Professor Henry Leese

PhD, FRCOG (ad eundem)

Professor Emeritus

Role at Hull York Medical School
  • Plenaries to MBBS students and those taking the MSc in Physician Associate (PA) Studies
  • Member of postgraduate training advisory panels
  • Associated with Dr Roger Sturmey's research group within Hull York Medical School
Biography

Henry Leese is an Emeritus Professor of Biology in HYMS. His first degree was in Physiological Chemistry from Reading University and his PhD (Imperial College London) was on the effect of diabetes on glucose transport and metabolism by small intestine.

He continued to work on nutrient absorption and metabolism as a post doc at York University, followed by a year at the Swiss Federal Institute of Technology in Zurich studying the enzyme lactase. He then returned to York and changed research direction to examine secretion by the female reproductive tract and following a sabbatical at Harvard USA in 1980, began work on metabolism in early mammalian embryos.

He devised and pioneered the use of non-invasive biochemical assays to determine the metabolism of single embryos and is co-inventor of four patents on the use of metabolic profiling to determine cellular health.

He has been awarded Honorary Fellowships by the Association of Clinical Embryologists (ACE: 2002), British Fertility Society (BFS: 2010) Society for Reproduction and Fertility (SRF 2011) and was made a Fellow of the Royal College of Obstetricians and Gynaecologists (FRCOG ad eundem) in 2003. He was awarded the Marshall Medal of the SRF in 2010. In 2016, he gave the BFS Steptoe Lecture and received Honorary Membership of the European Society of Human Reproduction and Embryology. From 1998-2002 he was a member of the Human Fertilisation and Embryology Authority (HFEA).

Research

Research interests include the biology of early mammalian embryos and their environment in the fallopian tube and uterus. Professor Leese is associated with Dr Roger Sturmey's research group within Hull York Medical School, which studies how preimplantation embryo metabolism relates to the capacity to produce a blastocyst and give rise to a pregnancy; specifically, it aims to identify the optimal metabolic zone within which embryos with maximum developmental potential will be located. This information is important in ensuring the safety and efficacy of techniques for human assisted conception and the health of the offspring in later life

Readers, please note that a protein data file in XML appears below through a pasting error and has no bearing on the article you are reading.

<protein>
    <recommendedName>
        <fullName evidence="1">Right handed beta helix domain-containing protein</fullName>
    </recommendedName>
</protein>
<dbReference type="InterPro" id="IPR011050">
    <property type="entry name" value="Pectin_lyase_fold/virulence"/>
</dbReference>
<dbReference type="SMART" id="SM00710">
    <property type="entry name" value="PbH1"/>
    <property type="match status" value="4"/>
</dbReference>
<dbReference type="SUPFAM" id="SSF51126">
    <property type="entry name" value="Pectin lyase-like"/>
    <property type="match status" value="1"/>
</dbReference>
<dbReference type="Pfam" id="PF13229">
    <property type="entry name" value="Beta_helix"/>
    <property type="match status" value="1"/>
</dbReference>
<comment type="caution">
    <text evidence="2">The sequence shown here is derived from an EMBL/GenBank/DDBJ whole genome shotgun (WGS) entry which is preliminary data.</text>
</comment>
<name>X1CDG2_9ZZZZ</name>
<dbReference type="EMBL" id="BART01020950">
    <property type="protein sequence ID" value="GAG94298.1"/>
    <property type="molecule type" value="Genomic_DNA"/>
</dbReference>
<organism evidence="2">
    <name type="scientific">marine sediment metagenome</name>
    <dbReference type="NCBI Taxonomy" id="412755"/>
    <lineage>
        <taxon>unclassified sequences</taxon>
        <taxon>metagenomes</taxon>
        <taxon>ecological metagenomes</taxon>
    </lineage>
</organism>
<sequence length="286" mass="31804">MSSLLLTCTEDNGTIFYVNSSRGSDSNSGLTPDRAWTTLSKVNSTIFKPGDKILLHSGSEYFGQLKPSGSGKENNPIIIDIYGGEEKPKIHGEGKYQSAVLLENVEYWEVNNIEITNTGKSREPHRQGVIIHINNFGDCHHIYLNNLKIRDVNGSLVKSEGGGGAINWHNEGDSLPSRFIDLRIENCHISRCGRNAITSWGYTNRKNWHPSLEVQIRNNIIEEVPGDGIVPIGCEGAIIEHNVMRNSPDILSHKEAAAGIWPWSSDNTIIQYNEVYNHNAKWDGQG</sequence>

He has ~300 publications and an ‘H’ Score of 70.

Teaching
  • Plenaries to MB BS students and those taking the MSc in Physician Associate (PA) Studies
  • Member of postgraduate training advisory panels
Publications

Forsey KE, Ellis PJ, Sargent CA, Sturmey RG, Leese HJ (2013), Expression and localization of creatine kinase in the preimplantation embryo, Molecular Reproduction and Development 28: 1031044

Guerif F, McKeegan P, Leese HJ, Sturmey RG (2013), A Simple Approach for COnsumption and RElease (CORE) Analysis of Metabolic Activity in Single Mammalian Embryos, PLoS One; 8 (8):e67834

Brison DR, Sturmey RG, Leese HJ (2014), Metabolic heterogeneity during preimplantation development: the missing link? Human Reproduction Update 20: 632-640

Leese HJ (2014), Effective nutrition from conception to adulthood, Human Fertility 17: 252-256

Leary C,Leese HJ, Sturmey RG (2015), Human embryos from overweight and obese women display phenotypic and metabolic abnormalities, Human Reproduction 30:122-32

Leese HJ (2015), History of oocyte and embryo metabolism, Reproduction Fertility and Development 27:567-571

Leese HJ, Brison DR (Co-editors) (2015) Cell Signalling during Mammalian Early Embryo

Development, Advances in Experimental Medicine and Biology 843 Springer, New York.

Leese HJ, Guerif F, Allgar V, Brison D, Lundin K, Sturmey RG (2016), Biological optimization, the Goldilocks principle, and how much is lagom in the preimplantation embryo, Molecular Reproduction and Development 83:748-54

Leese HJ and Brison DR (2018), The female reproductive tract and early embryo      development: a question of supply and demand. In Michael Carroll (ed) Clinical Reproductive Science Wiley Blackwell 99-108